Through a Webpage Darkly: Cyberbullying and the Darker Side of Social Media

Photo by: Melanie Clayton

 The more things change, the more they stay the same.  People go to work, they go to school, and they go home.  Every day.  The Industrial Revolution gave us factories, Henry Ford gave us the assembly line, and Steve Jobs and Bill Gates are household names.  But despite the radical changes Western Civilization has seen, there are some things that technology cannot change.  As technology advances, people often laud the positive.  It’s cool!  It’s sleek!  It makes our lives easier, and it lets us play Angry Birds!  We do not like to think about the flip side—the advances that make our work and recreation easier also enable us to more easily hurt one another.

Cyberbullying was virtually unheard of ten years ago, but the issue has exploded in the media and in state legislatures since 2005.  The whole premise behind the media storm is that children are being pressured and intimidated by their schoolmates—and in some instances, by their schoolmates’ parents—all through the Internet.

And the publicized stories are horrific.  Megan Meier was only 13 years old when she took her own life.  Lori Drew, a classmate’s mother, had created a fake MySpace profile through which she communicated with Megan while pretending to be a teenage boy in a nearby town.  When the friendly relationship turned toxic, Megan committed suicide.  In that case, officials were faced with a problem—there was no on-point statute to address Drew’s actions.  While Drew’s actions were wrong, there was no state law concerning the matter.  Although Drew faced federal charges regarding the fake Internet profile, she was acquitted of wrongdoing in 2009.

More recently, 15-year-old Phoebe Prince was subjected to a three months of relentless bullying both at school and on the Internet.  Phoebe had recently moved from Ireland to Massachusetts and started high school when she drew the wrath of fellow students.  Her sin?  She had briefly dated a popular football player in the first few weeks of school.  Students harassed Phoebe in the halls at school, and even threatened her multiple times.  But the bullying did not stop there.  Reports state the same students who harassed Phoebe at school also took to the social media through Twitter, Craigslist, Facebook, and Formspring to continue the harassment.  When Phoebe hanged herself in January 2010, some students took to Facebook again and made disparaging remarks on the Phoebe Prince Memorial Facebook page.  In May 2011, five of Phoebe’s classmates were sentenced on charges ranging from criminal harassment to civil rights violations without bodily injury.  All of the students held responsible were given probation, and three also received community service sentences.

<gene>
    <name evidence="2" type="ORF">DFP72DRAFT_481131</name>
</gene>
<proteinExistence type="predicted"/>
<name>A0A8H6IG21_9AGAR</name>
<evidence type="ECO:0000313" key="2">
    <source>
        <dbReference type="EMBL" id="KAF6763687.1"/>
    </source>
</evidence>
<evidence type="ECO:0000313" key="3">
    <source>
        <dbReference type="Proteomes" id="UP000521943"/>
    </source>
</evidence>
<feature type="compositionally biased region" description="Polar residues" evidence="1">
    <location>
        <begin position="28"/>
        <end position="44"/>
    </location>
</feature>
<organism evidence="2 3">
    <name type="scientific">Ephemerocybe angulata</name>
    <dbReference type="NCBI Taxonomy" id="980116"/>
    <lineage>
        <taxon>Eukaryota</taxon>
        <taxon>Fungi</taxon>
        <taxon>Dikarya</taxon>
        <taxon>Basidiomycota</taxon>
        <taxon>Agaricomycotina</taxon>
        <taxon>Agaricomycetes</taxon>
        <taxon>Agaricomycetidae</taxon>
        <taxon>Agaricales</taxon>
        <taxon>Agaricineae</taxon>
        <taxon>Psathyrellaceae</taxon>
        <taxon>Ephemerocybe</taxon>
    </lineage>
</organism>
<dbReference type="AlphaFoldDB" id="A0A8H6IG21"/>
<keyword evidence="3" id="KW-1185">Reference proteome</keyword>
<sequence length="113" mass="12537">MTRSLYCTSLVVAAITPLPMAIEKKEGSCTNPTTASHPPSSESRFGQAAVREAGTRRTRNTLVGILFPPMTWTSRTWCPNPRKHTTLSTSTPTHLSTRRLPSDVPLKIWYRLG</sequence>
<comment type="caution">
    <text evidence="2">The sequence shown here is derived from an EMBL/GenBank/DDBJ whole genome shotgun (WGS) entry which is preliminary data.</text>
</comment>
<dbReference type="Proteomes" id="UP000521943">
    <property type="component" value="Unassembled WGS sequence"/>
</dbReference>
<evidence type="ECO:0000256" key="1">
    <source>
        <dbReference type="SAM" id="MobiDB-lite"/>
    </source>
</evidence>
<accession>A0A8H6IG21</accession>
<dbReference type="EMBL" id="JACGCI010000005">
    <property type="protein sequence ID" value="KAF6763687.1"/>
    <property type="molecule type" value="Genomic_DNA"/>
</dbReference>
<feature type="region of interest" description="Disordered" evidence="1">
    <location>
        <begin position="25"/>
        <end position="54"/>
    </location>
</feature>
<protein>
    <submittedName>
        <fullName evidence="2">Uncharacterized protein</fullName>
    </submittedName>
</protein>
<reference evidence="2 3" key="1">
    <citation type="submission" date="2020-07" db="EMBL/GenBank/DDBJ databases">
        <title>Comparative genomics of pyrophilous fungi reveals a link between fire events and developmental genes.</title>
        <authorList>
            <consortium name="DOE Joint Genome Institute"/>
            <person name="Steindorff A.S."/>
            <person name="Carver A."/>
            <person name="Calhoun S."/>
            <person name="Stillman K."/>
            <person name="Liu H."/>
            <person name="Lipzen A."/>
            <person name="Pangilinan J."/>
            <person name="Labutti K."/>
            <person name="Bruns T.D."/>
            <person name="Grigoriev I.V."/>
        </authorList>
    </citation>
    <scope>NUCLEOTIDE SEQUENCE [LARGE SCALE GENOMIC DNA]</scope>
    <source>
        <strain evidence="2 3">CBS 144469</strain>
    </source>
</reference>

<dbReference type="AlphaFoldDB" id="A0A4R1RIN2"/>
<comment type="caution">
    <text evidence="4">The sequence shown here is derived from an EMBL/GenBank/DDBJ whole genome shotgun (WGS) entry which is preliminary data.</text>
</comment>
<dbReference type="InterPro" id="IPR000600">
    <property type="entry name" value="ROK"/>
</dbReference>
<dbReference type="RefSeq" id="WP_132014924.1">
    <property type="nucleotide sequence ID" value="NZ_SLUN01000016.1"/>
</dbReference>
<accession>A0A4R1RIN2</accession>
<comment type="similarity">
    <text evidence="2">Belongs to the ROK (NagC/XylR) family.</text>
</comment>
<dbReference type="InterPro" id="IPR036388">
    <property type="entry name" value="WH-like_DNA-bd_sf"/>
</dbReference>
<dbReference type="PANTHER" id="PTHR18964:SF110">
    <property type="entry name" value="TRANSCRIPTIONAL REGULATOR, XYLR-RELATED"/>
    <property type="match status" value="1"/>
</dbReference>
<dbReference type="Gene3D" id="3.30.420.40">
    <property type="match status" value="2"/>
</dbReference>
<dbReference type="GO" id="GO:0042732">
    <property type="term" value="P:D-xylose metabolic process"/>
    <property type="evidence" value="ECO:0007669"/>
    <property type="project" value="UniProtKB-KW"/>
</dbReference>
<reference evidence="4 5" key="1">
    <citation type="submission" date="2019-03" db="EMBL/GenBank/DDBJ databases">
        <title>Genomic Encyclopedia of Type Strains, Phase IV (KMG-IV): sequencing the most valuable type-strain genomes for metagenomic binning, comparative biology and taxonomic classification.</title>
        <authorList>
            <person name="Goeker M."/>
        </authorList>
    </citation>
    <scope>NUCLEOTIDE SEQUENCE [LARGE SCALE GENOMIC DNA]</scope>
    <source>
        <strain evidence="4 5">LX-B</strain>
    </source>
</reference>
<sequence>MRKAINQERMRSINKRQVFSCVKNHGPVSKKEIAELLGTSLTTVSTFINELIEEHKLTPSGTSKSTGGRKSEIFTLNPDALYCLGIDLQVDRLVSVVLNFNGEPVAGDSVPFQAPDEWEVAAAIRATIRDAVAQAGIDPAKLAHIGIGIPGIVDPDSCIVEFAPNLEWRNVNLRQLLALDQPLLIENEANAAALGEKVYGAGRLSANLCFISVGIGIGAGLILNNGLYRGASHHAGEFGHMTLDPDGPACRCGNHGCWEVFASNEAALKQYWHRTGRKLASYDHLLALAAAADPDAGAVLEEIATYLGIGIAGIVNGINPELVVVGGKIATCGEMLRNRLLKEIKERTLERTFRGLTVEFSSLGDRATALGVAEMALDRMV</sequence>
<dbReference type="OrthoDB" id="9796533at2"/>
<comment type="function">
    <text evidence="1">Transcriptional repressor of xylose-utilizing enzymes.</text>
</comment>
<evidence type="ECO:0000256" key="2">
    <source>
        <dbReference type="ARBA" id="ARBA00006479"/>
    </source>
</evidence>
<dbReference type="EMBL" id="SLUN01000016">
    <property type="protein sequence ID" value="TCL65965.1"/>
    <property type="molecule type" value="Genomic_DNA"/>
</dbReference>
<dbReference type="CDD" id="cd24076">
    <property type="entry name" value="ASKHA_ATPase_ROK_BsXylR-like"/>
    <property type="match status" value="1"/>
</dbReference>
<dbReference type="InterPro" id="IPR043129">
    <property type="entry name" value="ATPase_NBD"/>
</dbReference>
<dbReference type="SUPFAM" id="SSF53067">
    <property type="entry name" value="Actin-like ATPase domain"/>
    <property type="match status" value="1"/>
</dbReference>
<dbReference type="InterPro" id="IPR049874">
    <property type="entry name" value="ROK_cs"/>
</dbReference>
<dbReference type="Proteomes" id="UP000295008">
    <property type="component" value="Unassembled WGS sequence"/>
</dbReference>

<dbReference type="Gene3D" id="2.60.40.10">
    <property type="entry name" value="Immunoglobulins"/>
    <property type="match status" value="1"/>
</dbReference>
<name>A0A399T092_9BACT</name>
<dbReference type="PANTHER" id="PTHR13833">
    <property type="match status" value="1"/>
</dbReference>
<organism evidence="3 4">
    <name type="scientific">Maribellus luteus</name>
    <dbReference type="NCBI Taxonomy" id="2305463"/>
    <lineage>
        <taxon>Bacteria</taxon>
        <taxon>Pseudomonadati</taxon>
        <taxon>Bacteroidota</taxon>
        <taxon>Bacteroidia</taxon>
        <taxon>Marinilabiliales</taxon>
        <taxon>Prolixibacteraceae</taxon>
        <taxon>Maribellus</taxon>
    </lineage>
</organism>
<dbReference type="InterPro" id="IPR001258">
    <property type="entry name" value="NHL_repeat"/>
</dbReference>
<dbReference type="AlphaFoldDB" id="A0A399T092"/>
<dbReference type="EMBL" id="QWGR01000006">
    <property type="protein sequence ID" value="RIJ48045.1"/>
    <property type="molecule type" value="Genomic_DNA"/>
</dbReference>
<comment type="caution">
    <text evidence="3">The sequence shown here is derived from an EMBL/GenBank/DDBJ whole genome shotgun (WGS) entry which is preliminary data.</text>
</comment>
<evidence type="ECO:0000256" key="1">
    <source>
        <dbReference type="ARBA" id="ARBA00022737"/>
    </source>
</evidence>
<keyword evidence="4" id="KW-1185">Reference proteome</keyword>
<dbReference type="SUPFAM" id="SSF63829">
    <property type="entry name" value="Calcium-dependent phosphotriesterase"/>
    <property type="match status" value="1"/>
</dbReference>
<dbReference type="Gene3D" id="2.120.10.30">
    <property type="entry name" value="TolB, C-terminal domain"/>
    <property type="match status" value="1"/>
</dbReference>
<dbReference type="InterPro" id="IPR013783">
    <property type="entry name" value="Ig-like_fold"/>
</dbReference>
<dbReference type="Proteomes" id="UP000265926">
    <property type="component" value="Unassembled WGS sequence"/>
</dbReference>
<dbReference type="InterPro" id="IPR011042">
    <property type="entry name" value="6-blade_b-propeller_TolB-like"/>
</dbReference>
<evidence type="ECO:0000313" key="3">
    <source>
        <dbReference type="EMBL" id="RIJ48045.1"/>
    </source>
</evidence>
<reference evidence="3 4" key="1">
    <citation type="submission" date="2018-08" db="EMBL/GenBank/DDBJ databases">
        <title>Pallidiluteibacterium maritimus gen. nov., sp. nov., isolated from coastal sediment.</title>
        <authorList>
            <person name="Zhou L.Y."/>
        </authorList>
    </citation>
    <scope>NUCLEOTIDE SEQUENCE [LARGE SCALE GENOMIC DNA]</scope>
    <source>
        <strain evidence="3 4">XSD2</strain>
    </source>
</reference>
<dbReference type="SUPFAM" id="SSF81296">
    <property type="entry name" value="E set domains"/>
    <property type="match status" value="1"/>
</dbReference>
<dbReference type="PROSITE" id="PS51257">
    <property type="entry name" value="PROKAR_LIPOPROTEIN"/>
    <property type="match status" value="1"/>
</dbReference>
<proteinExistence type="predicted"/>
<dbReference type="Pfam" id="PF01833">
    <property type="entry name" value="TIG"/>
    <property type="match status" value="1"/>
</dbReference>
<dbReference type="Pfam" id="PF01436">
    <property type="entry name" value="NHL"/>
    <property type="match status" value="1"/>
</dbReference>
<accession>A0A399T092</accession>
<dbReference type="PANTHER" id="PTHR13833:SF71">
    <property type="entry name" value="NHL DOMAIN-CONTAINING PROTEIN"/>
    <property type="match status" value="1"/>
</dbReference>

With the advent of stories like these, and perhaps in response to situations similar to that of Megan Meier where local officials found themselves unable to bring charges, state legislatures have stepped in an attempt to save children.  In a July 2012 study sponsored by the Cyberbullying Research Center, Sameer Hinduja, Ph.D. and Justin W. Patchin, Ph.D., determined 49 states have statutes that address the topic of bullying – but only 15 states have statutes that specifically address cyberbullying.

Hinduja and Patchin separated “electronic harassment” into a separate category.  On the federal side, the House of Representatives introduced H.R. 1966 in April 2009 – the Megan Meier Cyberbullying Prevention Act.  Although nothing came of H.R. 1966, the fact that the issue was even introduced and discussed in the House speaks to the concern the Meier case sparked on the national stage.

Outside legislation, new policies and organizations specifically address the issue, including the Cyberbullying Research Center and  ( is a government resource with a specific section devoted to cyberbullying – including a definition of the term and tips for parents and children to deal with the situation together).  The policies and organizations focus on prevention, with an eye at ending cyberbullying altogether.  However, some things cannot be fixed by legislation and advocacy organizations.  There are reasons why we have these statutes in place, much like we have statutes that prohibit acts like armed robbery and assault.  No matter what high ideals we have about ourselves, we still have a tendency to occasionally snicker at the misfortune of others.  We may not take it to the extremes seen in the cases of Megan Meier and Phoebe Prince, but we also cannot deny human nature.  For all the fun and useful innovations modern technology has provided us, the darker side of technology shows it can be easily misused, and it is unrealistic to think bullying or cyberbullying will someday disappear altogether.



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About Justine Mikaloff, Former Senior Staff Writer (4 Articles)
Justine graduated from Campbell Law School in 2013. Justine also completed her undergraduate degree at Campbell University and holds an M.A. in English from the University of North Carolina Wilmington. Her legal experience includes working as a research assistant for Campbell Law professor J. Bryan Boyd. She also completed legal externships for the Federal Bureau of Prisons at FCI-Butner and for the North Carolina Court of Appeals under the Honorable Ann Marie Calabria.
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